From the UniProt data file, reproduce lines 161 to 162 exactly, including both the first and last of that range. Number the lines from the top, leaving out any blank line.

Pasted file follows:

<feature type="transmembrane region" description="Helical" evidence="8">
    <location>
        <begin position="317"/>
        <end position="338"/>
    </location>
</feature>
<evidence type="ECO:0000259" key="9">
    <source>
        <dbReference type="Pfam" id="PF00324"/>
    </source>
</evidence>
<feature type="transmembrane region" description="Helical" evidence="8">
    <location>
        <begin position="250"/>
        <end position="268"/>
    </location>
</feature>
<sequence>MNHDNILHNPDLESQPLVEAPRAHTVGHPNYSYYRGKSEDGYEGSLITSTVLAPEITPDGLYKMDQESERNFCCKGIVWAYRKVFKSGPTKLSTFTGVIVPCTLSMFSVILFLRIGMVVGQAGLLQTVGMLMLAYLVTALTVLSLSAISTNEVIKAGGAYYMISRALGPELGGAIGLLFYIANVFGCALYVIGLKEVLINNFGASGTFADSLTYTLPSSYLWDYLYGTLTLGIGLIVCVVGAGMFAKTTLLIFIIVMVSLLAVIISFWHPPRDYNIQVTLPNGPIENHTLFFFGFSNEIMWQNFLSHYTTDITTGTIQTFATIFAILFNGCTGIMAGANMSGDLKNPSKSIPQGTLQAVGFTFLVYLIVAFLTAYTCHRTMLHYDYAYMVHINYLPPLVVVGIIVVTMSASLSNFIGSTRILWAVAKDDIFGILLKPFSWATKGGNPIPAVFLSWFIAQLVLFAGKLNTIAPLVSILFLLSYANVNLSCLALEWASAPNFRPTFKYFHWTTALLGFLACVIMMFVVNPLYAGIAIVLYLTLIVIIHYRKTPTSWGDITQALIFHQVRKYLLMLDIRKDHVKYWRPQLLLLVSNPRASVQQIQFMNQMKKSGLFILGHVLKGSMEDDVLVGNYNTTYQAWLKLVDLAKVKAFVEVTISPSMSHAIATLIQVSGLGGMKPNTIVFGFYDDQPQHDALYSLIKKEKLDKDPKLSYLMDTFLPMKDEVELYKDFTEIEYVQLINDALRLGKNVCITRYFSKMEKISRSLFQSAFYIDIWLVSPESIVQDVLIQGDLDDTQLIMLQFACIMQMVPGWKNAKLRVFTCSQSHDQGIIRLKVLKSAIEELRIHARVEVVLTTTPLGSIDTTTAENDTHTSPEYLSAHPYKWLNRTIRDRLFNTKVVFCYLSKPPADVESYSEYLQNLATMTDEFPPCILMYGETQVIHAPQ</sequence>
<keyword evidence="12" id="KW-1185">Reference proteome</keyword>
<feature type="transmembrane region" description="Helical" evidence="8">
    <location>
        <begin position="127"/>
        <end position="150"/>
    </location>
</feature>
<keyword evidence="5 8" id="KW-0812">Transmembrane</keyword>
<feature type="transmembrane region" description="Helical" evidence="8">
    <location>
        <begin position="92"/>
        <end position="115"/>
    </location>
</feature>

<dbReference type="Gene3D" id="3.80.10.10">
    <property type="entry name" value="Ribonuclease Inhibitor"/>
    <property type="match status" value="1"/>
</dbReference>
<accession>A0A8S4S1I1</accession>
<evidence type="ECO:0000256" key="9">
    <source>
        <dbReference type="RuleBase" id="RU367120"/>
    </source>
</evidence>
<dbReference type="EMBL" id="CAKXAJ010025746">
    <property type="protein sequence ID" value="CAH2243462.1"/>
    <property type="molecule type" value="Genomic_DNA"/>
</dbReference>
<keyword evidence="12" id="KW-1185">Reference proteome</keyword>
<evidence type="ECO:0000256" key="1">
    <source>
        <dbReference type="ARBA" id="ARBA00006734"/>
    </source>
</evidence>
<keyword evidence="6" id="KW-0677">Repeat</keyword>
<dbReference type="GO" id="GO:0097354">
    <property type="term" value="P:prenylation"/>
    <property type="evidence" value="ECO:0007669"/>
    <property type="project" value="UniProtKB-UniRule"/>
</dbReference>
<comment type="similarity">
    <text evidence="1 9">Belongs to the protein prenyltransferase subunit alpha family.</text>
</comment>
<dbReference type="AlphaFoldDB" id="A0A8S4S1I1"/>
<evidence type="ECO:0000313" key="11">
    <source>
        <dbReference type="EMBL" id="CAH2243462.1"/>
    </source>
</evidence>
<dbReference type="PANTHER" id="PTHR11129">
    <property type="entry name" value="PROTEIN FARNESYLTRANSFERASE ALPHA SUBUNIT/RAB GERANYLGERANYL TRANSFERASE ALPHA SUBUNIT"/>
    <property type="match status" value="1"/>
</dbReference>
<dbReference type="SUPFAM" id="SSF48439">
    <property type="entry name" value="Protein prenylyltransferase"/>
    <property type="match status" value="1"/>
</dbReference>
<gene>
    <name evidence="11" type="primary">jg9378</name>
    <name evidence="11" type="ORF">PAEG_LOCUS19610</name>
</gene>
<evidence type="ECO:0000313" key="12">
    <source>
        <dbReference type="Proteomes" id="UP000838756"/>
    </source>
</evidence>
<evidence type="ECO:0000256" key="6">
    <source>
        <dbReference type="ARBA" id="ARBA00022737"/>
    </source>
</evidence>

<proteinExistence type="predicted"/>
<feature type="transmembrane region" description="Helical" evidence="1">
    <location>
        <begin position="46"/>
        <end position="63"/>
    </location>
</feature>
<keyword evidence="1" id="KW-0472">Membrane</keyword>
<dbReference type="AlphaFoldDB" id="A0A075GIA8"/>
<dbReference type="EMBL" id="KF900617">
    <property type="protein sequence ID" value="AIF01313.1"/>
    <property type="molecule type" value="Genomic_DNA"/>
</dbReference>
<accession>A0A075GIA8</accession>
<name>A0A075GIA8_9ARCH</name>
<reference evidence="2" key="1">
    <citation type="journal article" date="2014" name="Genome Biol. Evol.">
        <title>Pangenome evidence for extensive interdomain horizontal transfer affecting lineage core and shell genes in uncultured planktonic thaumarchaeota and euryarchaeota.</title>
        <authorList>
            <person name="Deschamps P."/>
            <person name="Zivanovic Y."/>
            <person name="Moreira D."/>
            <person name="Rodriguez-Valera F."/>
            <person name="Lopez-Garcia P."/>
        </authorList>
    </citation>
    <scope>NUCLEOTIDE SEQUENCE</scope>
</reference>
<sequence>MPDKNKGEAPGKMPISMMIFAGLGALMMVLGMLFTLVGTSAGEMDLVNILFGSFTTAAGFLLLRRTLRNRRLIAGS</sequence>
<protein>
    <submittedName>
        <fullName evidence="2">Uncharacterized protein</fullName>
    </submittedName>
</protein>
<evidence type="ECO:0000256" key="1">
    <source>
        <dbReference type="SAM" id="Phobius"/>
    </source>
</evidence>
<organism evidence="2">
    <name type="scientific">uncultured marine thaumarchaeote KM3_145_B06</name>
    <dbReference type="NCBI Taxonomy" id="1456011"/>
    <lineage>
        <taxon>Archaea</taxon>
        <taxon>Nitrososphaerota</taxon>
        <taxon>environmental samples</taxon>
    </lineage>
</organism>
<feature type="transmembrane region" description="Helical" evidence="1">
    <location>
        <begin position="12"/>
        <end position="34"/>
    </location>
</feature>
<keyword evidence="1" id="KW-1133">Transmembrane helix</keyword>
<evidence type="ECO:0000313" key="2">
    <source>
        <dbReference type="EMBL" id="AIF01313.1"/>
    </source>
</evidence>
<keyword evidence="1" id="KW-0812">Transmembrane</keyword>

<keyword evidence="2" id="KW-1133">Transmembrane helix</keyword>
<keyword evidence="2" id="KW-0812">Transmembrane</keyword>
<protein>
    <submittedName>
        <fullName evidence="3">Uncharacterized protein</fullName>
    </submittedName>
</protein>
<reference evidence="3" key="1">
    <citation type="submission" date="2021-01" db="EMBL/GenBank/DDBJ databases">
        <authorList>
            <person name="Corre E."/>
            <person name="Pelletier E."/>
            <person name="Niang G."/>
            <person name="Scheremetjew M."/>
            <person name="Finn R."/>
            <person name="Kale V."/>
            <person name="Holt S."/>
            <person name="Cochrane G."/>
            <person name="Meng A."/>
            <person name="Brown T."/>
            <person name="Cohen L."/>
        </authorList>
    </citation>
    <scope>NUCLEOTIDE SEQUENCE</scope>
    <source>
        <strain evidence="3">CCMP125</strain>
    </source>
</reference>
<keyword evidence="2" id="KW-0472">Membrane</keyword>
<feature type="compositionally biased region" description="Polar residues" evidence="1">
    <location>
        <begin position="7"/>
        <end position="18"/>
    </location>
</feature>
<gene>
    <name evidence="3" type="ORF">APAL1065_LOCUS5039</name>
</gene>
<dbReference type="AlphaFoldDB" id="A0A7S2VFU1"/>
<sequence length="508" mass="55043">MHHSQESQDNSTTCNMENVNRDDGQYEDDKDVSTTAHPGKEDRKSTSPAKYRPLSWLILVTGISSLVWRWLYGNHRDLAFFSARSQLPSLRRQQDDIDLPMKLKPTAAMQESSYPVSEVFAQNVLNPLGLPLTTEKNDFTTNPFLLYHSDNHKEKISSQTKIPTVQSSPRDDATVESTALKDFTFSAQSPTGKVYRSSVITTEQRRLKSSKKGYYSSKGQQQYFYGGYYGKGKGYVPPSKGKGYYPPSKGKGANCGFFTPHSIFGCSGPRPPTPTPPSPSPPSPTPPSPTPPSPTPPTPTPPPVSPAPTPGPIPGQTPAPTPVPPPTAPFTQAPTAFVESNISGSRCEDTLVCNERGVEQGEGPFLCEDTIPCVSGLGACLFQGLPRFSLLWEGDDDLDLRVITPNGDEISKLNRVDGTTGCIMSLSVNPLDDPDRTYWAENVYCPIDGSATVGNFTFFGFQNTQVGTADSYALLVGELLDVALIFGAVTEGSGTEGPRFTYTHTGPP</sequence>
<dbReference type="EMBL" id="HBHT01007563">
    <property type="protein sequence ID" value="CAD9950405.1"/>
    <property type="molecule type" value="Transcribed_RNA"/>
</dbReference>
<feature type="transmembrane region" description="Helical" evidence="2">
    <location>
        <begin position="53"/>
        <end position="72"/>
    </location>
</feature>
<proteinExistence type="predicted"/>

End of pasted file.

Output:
            <person name="Corre E."/>
            <person name="Pelletier E."/>